Indie presence at E3 will "force big developers to compete with compelling gameplay"

The winners of Indies Crash E3, an initiative to send ten indie studios to Los Angeles' AAA-dominated mega-tradeshow, have just been announced—but this isn't just a feelgood project to get some lesser-known names in the limelight. The ten winners will be affecting some serious change in the entire industry, says Ian Kinsey, director of SemiFormal Studios and the Indies Crash E3 project.

"I foresee us being able to affect a serious change at E3, and in the industry as a whole," Kinsey tells PC Gamer, when asked their reasons for doing this. "Indie games are arguably where most of the innovation and creativity come from, so getting more players addicted to those clever indie titles will force big developers to compete with equally compelling gameplay."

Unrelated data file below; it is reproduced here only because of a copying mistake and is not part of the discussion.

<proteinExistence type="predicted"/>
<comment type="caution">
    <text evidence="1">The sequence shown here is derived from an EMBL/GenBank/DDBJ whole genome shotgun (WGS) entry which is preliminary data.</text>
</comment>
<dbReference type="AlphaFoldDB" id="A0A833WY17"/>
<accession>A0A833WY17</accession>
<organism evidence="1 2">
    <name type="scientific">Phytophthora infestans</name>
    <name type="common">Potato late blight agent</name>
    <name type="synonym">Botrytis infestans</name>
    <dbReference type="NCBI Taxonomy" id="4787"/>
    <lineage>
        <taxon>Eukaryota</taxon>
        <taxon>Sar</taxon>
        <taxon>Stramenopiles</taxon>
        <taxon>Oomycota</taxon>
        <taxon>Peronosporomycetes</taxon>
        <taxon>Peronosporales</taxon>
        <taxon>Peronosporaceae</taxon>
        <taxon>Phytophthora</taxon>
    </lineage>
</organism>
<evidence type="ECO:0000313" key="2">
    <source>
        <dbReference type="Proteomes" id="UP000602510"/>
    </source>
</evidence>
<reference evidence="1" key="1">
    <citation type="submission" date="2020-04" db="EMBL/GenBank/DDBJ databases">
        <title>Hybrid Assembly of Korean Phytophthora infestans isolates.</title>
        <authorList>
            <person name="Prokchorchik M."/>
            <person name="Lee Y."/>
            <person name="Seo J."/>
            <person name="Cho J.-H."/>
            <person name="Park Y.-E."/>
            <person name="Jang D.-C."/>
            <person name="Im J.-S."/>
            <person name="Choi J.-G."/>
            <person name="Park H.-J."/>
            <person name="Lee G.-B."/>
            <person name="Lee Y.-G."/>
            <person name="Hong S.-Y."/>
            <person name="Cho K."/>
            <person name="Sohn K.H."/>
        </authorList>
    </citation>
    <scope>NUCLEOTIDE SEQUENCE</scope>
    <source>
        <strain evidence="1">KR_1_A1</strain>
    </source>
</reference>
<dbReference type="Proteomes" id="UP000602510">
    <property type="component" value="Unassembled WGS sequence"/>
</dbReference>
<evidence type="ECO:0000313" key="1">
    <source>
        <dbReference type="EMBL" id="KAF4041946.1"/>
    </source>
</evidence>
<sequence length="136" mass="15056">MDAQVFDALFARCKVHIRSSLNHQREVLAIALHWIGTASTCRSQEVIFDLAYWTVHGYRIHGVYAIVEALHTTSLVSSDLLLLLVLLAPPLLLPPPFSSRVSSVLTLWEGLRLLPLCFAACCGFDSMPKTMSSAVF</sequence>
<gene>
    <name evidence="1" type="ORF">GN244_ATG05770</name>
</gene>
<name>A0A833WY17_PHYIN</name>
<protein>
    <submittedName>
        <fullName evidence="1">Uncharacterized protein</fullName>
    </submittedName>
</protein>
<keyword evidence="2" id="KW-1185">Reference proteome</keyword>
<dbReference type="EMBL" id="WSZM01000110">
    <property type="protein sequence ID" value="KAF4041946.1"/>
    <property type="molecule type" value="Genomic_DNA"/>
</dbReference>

"Nothing against profit-seeking—if E3 didn't make money, it wouldn't happen—but being a show for the industry, we think E3 needs to be accessible to all facets, not just the most profitable ones."

Fans were asked to nominate their favorite indie studios, with Saibot Studios, Kaiju Combat, and Project Neumann topping the list—the full list of winners can be found at the Indies Crash E3 site . Each of the winning studios will receive two passes to the tradeshow, as well their nominator. Kinsey, himself an indie developer, admits that while other conventions and conferences are much more indie-friendly, it's important that indies have a right to be at E3 too.

"Frankly, E3 is the gaming show in terms of coverage," he explains. "E3 is an event meant to showcase what's going on in the industry; the big boys rule that playground. Yes, we indies are more welcome elsewhere, but we're a big part of the industry and it doesn't sit right that we don't have a major presence at an industry event."

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E3
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